Although CA125 antigen is a useful marker for ovarian cancer, its expression is also elevated in endometriosis. The purpose of this study was to develop an assay method for evaluating differentially glycosylated MUC16 (CA125 core protein) in patients with endometriosis and ovarian cancer.Materials and Methods
We prepared MUC16-enriched fractions from peritoneal fluid of patients with endometriosis and conditioned medium of ovarian carcinoma-3 cells by gel filtration, and evaluated the expression of sialyl-Lea, Tn, and sialyl-Tn antigens by dot blot analysis. A sandwich enzyme-linked immunosorbent assay was developed to measure the level of sialyl-Tn antigen expressed on MUC16 (sTn/MUC16). The level of sTn/MUC16 was compared between patients with endometriosis (n = 21) and ovarian cancer (n = 36) and in ovarian cancers with different clinical diagnostic criteria. Furthermore, distribution of MUC16 and sialyl-Tn antigen in ovarian cancer tissues was observed immunohistochemically.Results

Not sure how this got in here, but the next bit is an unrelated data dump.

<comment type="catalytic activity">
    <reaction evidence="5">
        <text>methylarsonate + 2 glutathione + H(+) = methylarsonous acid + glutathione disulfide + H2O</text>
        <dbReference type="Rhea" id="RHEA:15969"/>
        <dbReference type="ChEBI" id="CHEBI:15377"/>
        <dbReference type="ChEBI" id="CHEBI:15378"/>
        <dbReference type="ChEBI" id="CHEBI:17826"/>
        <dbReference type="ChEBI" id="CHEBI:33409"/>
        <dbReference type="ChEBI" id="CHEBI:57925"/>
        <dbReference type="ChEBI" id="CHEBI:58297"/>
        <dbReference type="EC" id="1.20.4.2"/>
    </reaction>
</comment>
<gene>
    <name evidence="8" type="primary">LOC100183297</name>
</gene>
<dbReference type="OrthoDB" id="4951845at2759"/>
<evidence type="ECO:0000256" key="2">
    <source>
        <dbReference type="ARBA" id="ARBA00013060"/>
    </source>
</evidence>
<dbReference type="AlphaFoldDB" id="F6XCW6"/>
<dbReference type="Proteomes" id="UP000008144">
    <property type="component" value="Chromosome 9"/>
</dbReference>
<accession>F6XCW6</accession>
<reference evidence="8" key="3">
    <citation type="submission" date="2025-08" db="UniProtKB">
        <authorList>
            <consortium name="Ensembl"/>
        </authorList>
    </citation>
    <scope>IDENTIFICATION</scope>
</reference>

Sialyl-Tn antigen was markedly detectable in the MUC16-enriched fractions from conditioned medium of ovarian carcinoma-3 cells but negligible in those from the peritoneal fluid of the patients with endometriosis. The level of sTn/MUC16 determined by a sandwich enzyme-linked immunosorbent assay was significantly higher in the patients with ovarian cancer than that in the patients with endometriosis (P < 0.001). An elevated level of sTn/MUC16 was detected in 44% of the patients with ovarian cancer but not all the patients with endometriosis. This level increased more prominently in the patients with ovarian cancer than that of MUC16 as both the clinical stage and cytological grade advanced. An elevated level of sTn/MUC16 was frequently found in the patients with serous and endometrioid carcinomas. Consistent with this, sialyl-Tn antigen was colocalized with MUC16 in serous and endometrioid ovarian cancer tissues.Conclusions
Estimation of the sTn/MUC16 level may be useful for discriminating endometriosis from ovarian cancer and for evaluating the clinical stage, cytological grade, and histological type of ovarian cancer.